The number of cycles, consisting of three consecutive frames at these angles, as well as the total exposure times are shown in Table 2. Images were obtained in the photometric V band of the Johnson system. In Fig. 1 we mark three reference stars that we used for photometric calibration.

To find the zero-point of the polarization angle (PA), we observed the polarization standard HD 25443 (with p = 5.13% and PA = 134.2°). The method of image-polarimetry, which accounts for the instrumental polarization, as well as atmospheric variability is describe in Afanasiev & Ipatov (2018), and here we do not repeat it in detail. We only briefly mention that we used a field of view 6′×6′, covering around 50 stars, made histograms of the Stokes parameters Q and U, and found their averaged values as ⟨Q⟩= − 0.15 ± 0.21 and ⟨U⟩ = 0.05 ± 0.17. The averaged Stokes parameters are the vector sum of the interstellar polarization in the direction of the Galactic longitude of b = 27.3°. To extract polarization of a lens component, we subtracted these averaged Stokes parameters from the observed U and Q of the lens component. The interstellar polarization in this direction is lower than p = 0.07% (see Heiles 2000). This method yields results that show that the instrumental polarization is lower than p = 0.2% (see Afanasiev & Ipatov 2018), which is taken into account in our measurements of the Q and U parameters.

Photometry of each lensed image was observed in the circle-like aperture with diameter of 4″ centered at the image center with a spatial accuracy of about 0.15″. The flux measurements were been on the local standard stars (denoted as stars 1–3 in Fig. 1). The BVR fluxes of these stars were found using observations of NGC 2420.

In the case of image polarimetry, which means differential measurements based on the photometric standards, the influence of atmospheric extinction can be neglected. The atmospheric depolarization was taken into account using the method described in Afanasiev & Amirkhanyan (2012).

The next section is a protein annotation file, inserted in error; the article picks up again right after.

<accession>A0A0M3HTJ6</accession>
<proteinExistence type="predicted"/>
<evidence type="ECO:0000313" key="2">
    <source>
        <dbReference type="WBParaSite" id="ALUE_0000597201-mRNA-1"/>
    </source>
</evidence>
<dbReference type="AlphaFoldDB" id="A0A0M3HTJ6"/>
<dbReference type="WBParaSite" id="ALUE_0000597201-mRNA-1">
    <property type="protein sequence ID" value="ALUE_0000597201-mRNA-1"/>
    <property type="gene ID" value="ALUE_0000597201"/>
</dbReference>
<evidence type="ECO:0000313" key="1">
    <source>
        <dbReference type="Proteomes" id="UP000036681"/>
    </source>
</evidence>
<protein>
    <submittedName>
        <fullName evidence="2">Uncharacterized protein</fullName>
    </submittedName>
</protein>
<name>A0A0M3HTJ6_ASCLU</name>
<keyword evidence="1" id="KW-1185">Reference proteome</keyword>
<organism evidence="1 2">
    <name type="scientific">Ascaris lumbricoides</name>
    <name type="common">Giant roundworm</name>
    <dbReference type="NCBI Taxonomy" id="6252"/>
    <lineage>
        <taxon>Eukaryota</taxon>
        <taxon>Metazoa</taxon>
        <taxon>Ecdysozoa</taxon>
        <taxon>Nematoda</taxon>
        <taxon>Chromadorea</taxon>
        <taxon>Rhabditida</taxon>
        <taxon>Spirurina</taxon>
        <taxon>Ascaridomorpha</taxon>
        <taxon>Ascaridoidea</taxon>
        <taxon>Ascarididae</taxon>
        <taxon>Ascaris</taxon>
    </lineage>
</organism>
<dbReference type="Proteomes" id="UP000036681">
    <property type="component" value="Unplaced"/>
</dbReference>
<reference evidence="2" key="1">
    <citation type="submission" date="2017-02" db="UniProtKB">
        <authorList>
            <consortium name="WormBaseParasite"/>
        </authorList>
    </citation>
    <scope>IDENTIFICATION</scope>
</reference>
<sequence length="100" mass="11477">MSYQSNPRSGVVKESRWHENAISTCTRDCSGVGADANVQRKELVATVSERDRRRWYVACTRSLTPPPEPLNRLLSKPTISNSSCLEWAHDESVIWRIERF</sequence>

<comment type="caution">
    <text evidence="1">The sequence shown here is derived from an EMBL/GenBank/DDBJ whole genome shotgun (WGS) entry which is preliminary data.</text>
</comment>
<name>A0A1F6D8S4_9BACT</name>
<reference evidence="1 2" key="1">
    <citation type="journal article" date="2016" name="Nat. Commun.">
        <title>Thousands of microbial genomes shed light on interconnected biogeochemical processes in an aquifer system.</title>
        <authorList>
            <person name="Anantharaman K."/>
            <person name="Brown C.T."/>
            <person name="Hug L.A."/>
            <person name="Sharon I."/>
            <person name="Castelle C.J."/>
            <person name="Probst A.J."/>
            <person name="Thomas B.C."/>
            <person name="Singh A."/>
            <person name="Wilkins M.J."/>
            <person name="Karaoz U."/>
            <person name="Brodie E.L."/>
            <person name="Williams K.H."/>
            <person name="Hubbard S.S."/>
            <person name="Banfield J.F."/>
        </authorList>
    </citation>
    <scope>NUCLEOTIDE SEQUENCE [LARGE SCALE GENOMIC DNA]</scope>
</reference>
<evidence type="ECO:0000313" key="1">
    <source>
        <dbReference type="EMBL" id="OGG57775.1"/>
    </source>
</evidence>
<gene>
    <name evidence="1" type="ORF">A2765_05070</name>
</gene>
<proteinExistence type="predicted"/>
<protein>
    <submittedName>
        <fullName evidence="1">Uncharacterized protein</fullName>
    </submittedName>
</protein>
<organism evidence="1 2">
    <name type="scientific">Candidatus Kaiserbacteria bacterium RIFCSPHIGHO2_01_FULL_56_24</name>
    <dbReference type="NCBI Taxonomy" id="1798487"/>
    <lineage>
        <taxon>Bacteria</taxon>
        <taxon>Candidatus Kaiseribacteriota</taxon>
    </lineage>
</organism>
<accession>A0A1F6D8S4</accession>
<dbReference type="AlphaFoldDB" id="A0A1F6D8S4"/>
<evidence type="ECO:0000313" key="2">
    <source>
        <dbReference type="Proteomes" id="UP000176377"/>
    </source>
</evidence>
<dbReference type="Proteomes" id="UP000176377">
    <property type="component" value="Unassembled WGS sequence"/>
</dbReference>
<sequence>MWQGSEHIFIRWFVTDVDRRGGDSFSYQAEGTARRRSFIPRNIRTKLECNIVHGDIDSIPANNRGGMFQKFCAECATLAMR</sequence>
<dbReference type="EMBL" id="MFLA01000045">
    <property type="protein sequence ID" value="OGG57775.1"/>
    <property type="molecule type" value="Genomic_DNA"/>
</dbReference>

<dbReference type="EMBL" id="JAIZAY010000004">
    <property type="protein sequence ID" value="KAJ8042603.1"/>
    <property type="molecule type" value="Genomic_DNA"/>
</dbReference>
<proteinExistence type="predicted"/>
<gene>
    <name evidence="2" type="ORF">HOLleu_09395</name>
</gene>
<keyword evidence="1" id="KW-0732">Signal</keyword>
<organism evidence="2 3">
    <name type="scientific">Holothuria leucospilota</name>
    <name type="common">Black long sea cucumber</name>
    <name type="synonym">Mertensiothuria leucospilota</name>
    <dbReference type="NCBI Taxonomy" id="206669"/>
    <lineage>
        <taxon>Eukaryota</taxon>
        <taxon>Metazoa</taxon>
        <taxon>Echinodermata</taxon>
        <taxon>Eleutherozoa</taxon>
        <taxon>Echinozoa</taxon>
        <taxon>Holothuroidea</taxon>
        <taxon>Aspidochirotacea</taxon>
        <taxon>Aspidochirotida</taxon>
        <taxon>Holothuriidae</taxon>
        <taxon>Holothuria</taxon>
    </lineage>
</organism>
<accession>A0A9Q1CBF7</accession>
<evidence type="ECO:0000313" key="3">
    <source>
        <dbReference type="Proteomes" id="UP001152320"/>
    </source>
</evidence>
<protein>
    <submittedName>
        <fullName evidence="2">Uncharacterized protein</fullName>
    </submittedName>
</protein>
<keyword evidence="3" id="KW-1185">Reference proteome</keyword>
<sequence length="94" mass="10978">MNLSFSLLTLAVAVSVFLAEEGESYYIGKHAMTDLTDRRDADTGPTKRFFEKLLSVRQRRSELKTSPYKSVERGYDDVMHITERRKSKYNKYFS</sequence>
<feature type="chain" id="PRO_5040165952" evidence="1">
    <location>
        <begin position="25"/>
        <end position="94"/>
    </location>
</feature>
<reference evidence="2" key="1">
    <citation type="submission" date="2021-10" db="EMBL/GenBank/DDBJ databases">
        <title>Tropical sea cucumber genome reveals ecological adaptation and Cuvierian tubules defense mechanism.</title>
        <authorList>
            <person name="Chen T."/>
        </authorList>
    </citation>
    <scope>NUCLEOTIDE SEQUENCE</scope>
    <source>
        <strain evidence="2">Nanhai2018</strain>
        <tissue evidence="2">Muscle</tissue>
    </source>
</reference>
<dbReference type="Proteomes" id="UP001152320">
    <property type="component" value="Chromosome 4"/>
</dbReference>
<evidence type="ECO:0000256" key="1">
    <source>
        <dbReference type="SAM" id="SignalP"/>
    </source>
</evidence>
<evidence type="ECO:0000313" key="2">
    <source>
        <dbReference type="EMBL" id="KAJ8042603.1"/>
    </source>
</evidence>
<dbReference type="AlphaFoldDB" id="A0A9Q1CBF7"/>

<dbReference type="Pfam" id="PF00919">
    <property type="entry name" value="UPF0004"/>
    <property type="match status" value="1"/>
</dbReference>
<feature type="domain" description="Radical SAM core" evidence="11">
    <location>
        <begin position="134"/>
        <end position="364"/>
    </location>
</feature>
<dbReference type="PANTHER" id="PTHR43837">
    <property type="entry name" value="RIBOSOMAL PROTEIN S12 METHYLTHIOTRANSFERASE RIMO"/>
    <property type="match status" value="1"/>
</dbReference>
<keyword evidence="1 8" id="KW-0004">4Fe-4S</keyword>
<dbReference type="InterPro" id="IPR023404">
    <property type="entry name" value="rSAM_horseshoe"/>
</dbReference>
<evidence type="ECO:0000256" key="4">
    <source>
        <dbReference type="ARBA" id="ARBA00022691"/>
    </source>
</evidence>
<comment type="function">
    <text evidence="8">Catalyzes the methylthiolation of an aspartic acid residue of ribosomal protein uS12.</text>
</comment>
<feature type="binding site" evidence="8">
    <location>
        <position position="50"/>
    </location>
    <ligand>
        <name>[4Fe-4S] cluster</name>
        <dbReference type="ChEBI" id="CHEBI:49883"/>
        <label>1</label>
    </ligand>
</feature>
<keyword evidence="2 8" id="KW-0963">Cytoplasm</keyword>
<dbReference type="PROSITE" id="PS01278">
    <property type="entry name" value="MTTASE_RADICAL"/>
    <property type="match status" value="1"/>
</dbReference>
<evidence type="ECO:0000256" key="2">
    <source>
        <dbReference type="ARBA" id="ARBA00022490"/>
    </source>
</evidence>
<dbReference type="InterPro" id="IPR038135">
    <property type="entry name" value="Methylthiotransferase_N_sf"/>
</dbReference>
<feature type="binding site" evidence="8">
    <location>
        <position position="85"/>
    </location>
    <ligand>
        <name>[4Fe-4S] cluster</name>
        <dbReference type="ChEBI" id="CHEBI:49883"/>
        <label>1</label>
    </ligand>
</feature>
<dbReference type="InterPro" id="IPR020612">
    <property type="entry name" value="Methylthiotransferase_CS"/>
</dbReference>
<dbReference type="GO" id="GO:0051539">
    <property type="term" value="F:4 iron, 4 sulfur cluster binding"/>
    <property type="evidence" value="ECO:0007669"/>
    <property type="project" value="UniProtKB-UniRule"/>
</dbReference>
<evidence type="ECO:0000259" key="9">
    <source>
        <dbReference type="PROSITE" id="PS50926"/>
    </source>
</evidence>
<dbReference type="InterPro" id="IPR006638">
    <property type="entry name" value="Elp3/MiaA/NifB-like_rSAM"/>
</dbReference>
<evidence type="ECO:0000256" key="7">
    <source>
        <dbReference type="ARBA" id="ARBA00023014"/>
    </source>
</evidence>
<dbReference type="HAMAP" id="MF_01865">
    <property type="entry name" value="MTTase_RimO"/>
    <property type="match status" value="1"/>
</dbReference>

After measuring the intensities in the three angle-positions of the Polaroid – I(x, y)0, I(x, y)−60, and I(x, y)+60, we find the total intensity I and normalized Stokes parameters Q and U at each point of the image with coordinates (x, y), using the following relationships:

(1)

The degree of polarization P and the polarization angle φ are calculated as

(2)

Here φslit is the angle of the vertical direction in the image and φ0 is the zero-point, which was determined by observations of polarization standards. The instrumental polarization and depolarization of Earth’s atmosphere were taken into account using the method described in Afanasiev & Ipatov (2018).

3. Results

We took spectra of the four components in three epochs: 2007, 2008, and 2018. Additionally, we observed the polarization of the four images of J1004+4112 twice during 2014, four times in 2016, and one time in 2015 and 2017. We also compared our spectroscopic observations with those published earlier in 2003 (Inada et al. 2003).

3.1. Spectroscopic variability

When we compared the spectra obtained in the three epochs, we find a significant flux increase in the C IV blue line wing of component A (see Fig. 2). This enhancement in the C IV blue wing was reported earlier by several authors (see, e.g., Richards et al. 2004; Gómez-Álvarez et al. 2006; Green 2006; Motta et al. 2012; Fian et al. 2018). The changes in the C IV line profile of the other three components were not significant. We only detect a change in the continuum level of component D, as shown in Fig. 2. The continuum flux of component D was higher in 2007–2008 than in 2018. At these epochs, the conitnuum level of image D was similar to the continuum level observed in image B. However, in 2018 the continuum level was significantly lower in component D than in component C. This suggests that a significant microlensing event during 2007 and 2008 may have affected component D (see Fig. 2). Our error bars in the absolute flux measurements are estimated on the level 10–15%, therefore the observed changes in the D component continuum seem to be the real.